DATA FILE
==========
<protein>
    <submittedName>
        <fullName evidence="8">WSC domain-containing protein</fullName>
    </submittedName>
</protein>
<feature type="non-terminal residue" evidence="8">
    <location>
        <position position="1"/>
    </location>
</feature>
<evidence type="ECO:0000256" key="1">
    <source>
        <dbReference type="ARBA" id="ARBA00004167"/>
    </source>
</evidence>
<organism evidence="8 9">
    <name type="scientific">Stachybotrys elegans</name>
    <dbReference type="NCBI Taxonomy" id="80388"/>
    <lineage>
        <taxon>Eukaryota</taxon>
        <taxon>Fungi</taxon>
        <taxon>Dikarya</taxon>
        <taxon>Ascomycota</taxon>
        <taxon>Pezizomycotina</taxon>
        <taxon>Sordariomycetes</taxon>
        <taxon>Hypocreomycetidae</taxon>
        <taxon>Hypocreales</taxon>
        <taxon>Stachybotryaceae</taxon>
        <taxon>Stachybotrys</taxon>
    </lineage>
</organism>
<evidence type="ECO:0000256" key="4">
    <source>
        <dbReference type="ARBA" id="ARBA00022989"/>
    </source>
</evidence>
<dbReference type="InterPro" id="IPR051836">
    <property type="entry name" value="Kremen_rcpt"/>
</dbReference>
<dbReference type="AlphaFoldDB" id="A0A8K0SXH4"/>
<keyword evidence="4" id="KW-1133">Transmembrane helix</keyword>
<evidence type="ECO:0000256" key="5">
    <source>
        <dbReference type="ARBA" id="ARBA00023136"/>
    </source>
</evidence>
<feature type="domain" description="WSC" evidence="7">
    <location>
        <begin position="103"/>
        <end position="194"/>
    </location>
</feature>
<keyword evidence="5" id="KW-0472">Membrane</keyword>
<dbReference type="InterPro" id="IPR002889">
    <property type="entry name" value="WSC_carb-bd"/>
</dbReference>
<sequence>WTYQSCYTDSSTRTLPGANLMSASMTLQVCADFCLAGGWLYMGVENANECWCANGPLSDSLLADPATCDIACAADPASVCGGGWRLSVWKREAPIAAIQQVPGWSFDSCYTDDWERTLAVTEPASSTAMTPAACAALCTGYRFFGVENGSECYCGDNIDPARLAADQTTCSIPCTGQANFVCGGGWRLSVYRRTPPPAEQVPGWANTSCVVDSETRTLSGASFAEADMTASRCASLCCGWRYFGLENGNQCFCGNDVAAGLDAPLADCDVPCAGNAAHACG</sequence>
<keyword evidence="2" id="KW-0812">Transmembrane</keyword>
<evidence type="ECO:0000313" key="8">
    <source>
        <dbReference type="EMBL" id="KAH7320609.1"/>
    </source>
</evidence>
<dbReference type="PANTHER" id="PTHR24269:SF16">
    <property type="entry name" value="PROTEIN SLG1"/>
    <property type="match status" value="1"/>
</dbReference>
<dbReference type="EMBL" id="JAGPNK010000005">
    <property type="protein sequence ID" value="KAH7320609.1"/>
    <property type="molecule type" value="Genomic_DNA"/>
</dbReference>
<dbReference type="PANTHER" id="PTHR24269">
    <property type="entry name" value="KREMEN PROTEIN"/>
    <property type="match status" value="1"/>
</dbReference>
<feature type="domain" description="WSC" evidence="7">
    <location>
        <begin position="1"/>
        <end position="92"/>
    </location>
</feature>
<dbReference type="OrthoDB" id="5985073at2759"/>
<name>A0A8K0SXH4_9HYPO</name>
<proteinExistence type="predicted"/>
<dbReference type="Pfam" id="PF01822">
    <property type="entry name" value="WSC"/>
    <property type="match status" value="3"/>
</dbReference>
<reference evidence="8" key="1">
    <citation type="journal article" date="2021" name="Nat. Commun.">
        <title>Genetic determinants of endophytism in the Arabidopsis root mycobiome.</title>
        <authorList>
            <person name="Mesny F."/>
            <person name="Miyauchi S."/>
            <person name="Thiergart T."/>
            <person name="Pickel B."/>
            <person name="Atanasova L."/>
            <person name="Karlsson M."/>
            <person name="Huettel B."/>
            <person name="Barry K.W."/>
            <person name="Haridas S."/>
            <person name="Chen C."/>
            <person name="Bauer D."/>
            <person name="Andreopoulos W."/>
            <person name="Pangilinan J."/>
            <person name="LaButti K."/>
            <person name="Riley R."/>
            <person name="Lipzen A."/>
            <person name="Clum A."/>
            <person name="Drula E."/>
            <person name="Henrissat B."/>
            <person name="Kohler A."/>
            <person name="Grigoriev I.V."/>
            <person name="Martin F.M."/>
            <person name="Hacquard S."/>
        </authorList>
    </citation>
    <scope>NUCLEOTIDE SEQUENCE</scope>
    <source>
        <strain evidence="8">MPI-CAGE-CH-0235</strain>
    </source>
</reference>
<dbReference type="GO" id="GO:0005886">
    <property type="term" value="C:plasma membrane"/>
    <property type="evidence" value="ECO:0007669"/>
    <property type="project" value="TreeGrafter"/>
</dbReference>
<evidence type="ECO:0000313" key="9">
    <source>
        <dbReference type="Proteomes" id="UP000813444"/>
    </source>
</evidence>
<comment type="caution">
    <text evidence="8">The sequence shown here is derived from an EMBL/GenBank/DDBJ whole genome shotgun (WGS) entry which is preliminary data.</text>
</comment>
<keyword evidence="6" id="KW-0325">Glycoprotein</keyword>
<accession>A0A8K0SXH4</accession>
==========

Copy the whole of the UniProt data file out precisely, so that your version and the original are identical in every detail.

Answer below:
<protein>
    <submittedName>
        <fullName evidence="8">WSC domain-containing protein</fullName>
    </submittedName>
</protein>
<feature type="non-terminal residue" evidence="8">
    <location>
        <position position="1"/>
    </location>
</feature>
<evidence type="ECO:0000256" key="1">
    <source>
        <dbReference type="ARBA" id="ARBA00004167"/>
    </source>
</evidence>
<organism evidence="8 9">
    <name type="scientific">Stachybotrys elegans</name>
    <dbReference type="NCBI Taxonomy" id="80388"/>
    <lineage>
        <taxon>Eukaryota</taxon>
        <taxon>Fungi</taxon>
        <taxon>Dikarya</taxon>
        <taxon>Ascomycota</taxon>
        <taxon>Pezizomycotina</taxon>
        <taxon>Sordariomycetes</taxon>
        <taxon>Hypocreomycetidae</taxon>
        <taxon>Hypocreales</taxon>
        <taxon>Stachybotryaceae</taxon>
        <taxon>Stachybotrys</taxon>
    </lineage>
</organism>
<evidence type="ECO:0000256" key="4">
    <source>
        <dbReference type="ARBA" id="ARBA00022989"/>
    </source>
</evidence>
<dbReference type="InterPro" id="IPR051836">
    <property type="entry name" value="Kremen_rcpt"/>
</dbReference>
<dbReference type="AlphaFoldDB" id="A0A8K0SXH4"/>
<keyword evidence="4" id="KW-1133">Transmembrane helix</keyword>
<evidence type="ECO:0000256" key="5">
    <source>
        <dbReference type="ARBA" id="ARBA00023136"/>
    </source>
</evidence>
<feature type="domain" description="WSC" evidence="7">
    <location>
        <begin position="103"/>
        <end position="194"/>
    </location>
</feature>
<keyword evidence="5" id="KW-0472">Membrane</keyword>
<dbReference type="InterPro" id="IPR002889">
    <property type="entry name" value="WSC_carb-bd"/>
</dbReference>
<sequence>WTYQSCYTDSSTRTLPGANLMSASMTLQVCADFCLAGGWLYMGVENANECWCANGPLSDSLLADPATCDIACAADPASVCGGGWRLSVWKREAPIAAIQQVPGWSFDSCYTDDWERTLAVTEPASSTAMTPAACAALCTGYRFFGVENGSECYCGDNIDPARLAADQTTCSIPCTGQANFVCGGGWRLSVYRRTPPPAEQVPGWANTSCVVDSETRTLSGASFAEADMTASRCASLCCGWRYFGLENGNQCFCGNDVAAGLDAPLADCDVPCAGNAAHACG</sequence>
<keyword evidence="2" id="KW-0812">Transmembrane</keyword>
<evidence type="ECO:0000313" key="8">
    <source>
        <dbReference type="EMBL" id="KAH7320609.1"/>
    </source>
</evidence>
<dbReference type="PANTHER" id="PTHR24269:SF16">
    <property type="entry name" value="PROTEIN SLG1"/>
    <property type="match status" value="1"/>
</dbReference>
<dbReference type="EMBL" id="JAGPNK010000005">
    <property type="protein sequence ID" value="KAH7320609.1"/>
    <property type="molecule type" value="Genomic_DNA"/>
</dbReference>
<dbReference type="PANTHER" id="PTHR24269">
    <property type="entry name" value="KREMEN PROTEIN"/>
    <property type="match status" value="1"/>
</dbReference>
<feature type="domain" description="WSC" evidence="7">
    <location>
        <begin position="1"/>
        <end position="92"/>
    </location>
</feature>
<dbReference type="OrthoDB" id="5985073at2759"/>
<name>A0A8K0SXH4_9HYPO</name>
<proteinExistence type="predicted"/>
<dbReference type="Pfam" id="PF01822">
    <property type="entry name" value="WSC"/>
    <property type="match status" value="3"/>
</dbReference>
<reference evidence="8" key="1">
    <citation type="journal article" date="2021" name="Nat. Commun.">
        <title>Genetic determinants of endophytism in the Arabidopsis root mycobiome.</title>
        <authorList>
            <person name="Mesny F."/>
            <person name="Miyauchi S."/>
            <person name="Thiergart T."/>
            <person name="Pickel B."/>
            <person name="Atanasova L."/>
            <person name="Karlsson M."/>
            <person name="Huettel B."/>
            <person name="Barry K.W."/>
            <person name="Haridas S."/>
            <person name="Chen C."/>
            <person name="Bauer D."/>
            <person name="Andreopoulos W."/>
            <person name="Pangilinan J."/>
            <person name="LaButti K."/>
            <person name="Riley R."/>
            <person name="Lipzen A."/>
            <person name="Clum A."/>
            <person name="Drula E."/>
            <person name="Henrissat B."/>
            <person name="Kohler A."/>
            <person name="Grigoriev I.V."/>
            <person name="Martin F.M."/>
            <person name="Hacquard S."/>
        </authorList>
    </citation>
    <scope>NUCLEOTIDE SEQUENCE</scope>
    <source>
        <strain evidence="8">MPI-CAGE-CH-0235</strain>
    </source>
</reference>
<dbReference type="GO" id="GO:0005886">
    <property type="term" value="C:plasma membrane"/>
    <property type="evidence" value="ECO:0007669"/>
    <property type="project" value="TreeGrafter"/>
</dbReference>
<evidence type="ECO:0000313" key="9">
    <source>
        <dbReference type="Proteomes" id="UP000813444"/>
    </source>
</evidence>
<comment type="caution">
    <text evidence="8">The sequence shown here is derived from an EMBL/GenBank/DDBJ whole genome shotgun (WGS) entry which is preliminary data.</text>
</comment>
<keyword evidence="6" id="KW-0325">Glycoprotein</keyword>
<accession>A0A8K0SXH4</accession>